Our Soldiers Are Not Sleeping Enough
Discovered: Sleep deprivation runs high in the military; a look inside the brain of the zebrafish; how pigeons get lost in the "Bermuda Triangle"; cancer death rates are down.
Discovered: Researchers investigate service members' sleep habits; brain-imaging for zebrafish; why pigeons get lost in the "Bermuda Triangle"; cancer death rates are down.
Sleep deprivation in the U.S. military. Readers of last year's best-selling Navy SEAL memoir No Easy Day got some insight into the sleeping habits of soldiers stationed abroad. The book made many references to Ambien, the sleep-aid that SEAL Team 6 took whenever they had time for some precious shut-eye. Now, thanks to a new study conducted at Madigan Army Medical Center and published in Sleep, we have hard numbers on the military's sleep deprivation problem. By reviewing charts from all the Center's admissions for sleep-related complaints, researchers were able to determine that two-thirds of soldiers with sleep problems get less than six hours of sleep per night. Forty-two percent got less than five. "It's really the first study to take a good epidemiological look at sleep in military personnel," comments University of Texas Health Science Center psychologist Alan Peterson. [Science News]
Look at this video of a zebrafish's brain. Have you ever wondered what the thoughts of a zebrafish look like? Probably not, unless you're a neuroscientist, in which case you know that studying this species can reveal much about how neural pathways work. Now, scientists have developed a new method of using green fluorescent proteins (GFPs) to reveal real-time activation of zebrafish neurons. Koichi Kawakami of Japan's National Institute of Genetics and his colleagues have demonstrated the usefulness of GFPs in young zebrafish, which remain transparent before maturing into adults. "The sensitivity resolution of this new green fluorescent protein is amazing," comments Martha Constantine-Paton of MIT. Take a look at the method in action below. [New Scientist]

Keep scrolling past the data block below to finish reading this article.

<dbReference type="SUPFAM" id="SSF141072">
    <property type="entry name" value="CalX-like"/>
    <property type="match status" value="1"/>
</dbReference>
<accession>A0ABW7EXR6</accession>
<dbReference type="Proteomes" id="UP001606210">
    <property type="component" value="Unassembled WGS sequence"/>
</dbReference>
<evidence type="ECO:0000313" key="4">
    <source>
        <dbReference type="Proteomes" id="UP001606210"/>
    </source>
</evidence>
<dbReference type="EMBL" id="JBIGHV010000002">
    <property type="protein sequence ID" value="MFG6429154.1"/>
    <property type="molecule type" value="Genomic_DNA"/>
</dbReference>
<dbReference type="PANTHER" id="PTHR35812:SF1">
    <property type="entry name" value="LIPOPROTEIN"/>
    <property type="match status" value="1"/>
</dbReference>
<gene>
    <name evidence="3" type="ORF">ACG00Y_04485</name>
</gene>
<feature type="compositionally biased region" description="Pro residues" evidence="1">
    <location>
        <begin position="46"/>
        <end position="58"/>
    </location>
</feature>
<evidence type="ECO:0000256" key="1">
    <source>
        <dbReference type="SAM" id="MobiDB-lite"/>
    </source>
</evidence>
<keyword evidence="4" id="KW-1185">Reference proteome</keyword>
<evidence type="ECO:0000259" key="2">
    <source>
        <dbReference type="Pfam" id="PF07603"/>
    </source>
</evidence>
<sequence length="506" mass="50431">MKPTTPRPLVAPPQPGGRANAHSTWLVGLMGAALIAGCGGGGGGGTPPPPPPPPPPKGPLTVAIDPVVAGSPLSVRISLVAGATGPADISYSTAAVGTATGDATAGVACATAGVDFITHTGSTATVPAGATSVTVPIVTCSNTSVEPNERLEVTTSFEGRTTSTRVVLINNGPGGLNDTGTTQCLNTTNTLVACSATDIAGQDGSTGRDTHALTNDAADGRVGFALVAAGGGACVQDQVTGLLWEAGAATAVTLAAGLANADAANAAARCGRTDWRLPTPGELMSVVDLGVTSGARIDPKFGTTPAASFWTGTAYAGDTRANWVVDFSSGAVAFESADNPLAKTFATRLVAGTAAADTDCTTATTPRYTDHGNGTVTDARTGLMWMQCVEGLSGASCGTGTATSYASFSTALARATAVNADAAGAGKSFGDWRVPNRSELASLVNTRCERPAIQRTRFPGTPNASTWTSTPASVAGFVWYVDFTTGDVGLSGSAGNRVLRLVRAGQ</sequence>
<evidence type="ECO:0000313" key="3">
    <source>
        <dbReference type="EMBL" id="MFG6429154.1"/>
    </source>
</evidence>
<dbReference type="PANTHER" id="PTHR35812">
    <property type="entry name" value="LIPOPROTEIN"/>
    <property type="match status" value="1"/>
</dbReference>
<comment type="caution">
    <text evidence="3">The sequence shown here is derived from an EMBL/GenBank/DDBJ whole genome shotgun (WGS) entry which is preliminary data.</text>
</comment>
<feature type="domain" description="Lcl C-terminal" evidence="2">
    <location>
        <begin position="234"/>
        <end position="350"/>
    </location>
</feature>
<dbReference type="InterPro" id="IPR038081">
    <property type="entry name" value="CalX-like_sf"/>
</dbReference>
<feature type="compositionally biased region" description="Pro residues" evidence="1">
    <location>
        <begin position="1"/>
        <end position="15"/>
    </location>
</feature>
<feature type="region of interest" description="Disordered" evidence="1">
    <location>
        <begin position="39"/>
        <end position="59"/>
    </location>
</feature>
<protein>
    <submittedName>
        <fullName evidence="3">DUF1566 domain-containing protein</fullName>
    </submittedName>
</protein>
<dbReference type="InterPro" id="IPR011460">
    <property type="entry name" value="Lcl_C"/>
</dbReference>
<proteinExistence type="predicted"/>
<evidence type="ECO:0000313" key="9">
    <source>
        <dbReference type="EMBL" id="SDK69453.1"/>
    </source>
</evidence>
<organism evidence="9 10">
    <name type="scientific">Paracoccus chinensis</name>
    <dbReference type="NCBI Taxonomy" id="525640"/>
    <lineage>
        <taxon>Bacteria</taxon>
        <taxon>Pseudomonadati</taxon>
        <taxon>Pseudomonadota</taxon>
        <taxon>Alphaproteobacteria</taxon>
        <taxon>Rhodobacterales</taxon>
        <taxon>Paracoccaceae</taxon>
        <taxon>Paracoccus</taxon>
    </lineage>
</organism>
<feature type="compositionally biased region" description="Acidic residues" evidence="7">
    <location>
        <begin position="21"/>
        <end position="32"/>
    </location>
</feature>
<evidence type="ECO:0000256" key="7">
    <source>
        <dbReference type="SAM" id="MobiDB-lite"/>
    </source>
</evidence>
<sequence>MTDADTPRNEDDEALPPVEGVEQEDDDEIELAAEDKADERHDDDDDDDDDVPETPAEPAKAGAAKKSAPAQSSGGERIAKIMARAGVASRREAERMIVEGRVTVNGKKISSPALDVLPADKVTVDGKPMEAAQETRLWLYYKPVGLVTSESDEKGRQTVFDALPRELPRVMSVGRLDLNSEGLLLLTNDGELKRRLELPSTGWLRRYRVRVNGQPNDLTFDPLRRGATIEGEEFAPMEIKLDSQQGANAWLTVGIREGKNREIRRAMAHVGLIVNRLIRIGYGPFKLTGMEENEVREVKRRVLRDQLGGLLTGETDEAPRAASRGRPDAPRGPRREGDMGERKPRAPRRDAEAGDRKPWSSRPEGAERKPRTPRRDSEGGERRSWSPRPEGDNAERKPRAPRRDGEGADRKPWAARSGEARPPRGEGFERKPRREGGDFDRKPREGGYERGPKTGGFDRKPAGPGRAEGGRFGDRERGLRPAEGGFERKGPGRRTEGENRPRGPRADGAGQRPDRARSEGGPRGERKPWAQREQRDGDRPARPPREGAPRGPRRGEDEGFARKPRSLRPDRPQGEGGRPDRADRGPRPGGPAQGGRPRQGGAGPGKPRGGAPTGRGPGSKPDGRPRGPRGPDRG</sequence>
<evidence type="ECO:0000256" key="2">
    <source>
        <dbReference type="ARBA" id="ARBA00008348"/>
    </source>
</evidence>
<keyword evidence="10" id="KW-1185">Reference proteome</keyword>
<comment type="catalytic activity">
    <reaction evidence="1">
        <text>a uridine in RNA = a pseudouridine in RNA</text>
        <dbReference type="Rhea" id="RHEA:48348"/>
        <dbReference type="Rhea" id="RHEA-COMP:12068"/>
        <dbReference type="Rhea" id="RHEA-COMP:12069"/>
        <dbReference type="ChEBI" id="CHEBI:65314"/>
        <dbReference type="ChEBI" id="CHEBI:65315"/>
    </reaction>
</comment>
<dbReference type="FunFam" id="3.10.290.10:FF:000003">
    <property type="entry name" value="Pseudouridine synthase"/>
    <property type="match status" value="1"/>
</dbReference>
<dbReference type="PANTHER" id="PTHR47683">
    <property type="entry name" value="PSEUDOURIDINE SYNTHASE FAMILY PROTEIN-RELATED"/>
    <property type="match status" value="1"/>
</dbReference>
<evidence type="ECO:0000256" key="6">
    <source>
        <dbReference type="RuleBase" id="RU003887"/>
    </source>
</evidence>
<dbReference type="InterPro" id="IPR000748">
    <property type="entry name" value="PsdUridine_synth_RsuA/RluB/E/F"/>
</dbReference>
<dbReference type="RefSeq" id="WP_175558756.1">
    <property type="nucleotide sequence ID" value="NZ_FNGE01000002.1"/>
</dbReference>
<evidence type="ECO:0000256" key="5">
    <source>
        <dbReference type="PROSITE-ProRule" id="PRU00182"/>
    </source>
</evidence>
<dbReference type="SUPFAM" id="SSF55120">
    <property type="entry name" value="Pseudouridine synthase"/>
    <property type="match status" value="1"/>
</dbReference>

Why homing pigeons get lost in this region of New York state. Homing pigeons are famous for being able to find their way home from far-flung place they've never visited before. But there's one spot in upstate New York where homing pigeons lose all sense of direction, and for years scientists struggled to understand why the birds' sharp navigation skills crumbled in this "Bermuda Triangle" area. But now, U.S. Geological Survey researchers have may cracked the mystery. Jonathan Hagstrum and his colleagues theorize that homing pigeons use low frequency sounds to orient themselves. They also found that the specific geological features of this site prevent them from hearing such frequencies. "The temperature structure and the wind structure of the atmosphere were such in upstate New York that the sound was bent up and over Jersey Hill," says Hagstrum. [BBC News]
Cancer death rates are declining. In the last 20 years, death rates from cancer have gone down by about 20 percent. CA: A Cancer Journal for Clinicians has issued its annual cancer mortality study, finding that while prostate and breast cancer are more common than ever before, cancer on the whole is getting more manageable due to early detection and new advances in treatment. John R. Seffrin, CEO of the American Cancer Society says, "We must also recognize that not all demographic groups have benefitted equally from these gains, particularly those diagnosed with colorectal or breast cancer, where earlier detection and better treatments are credited for the improving trends." Even though cancer death rates are falling, this report doesn't mean that rates of cancer development are declining, and it doesn't mean that the sheer number of people dying from cancer has gone down. [io9]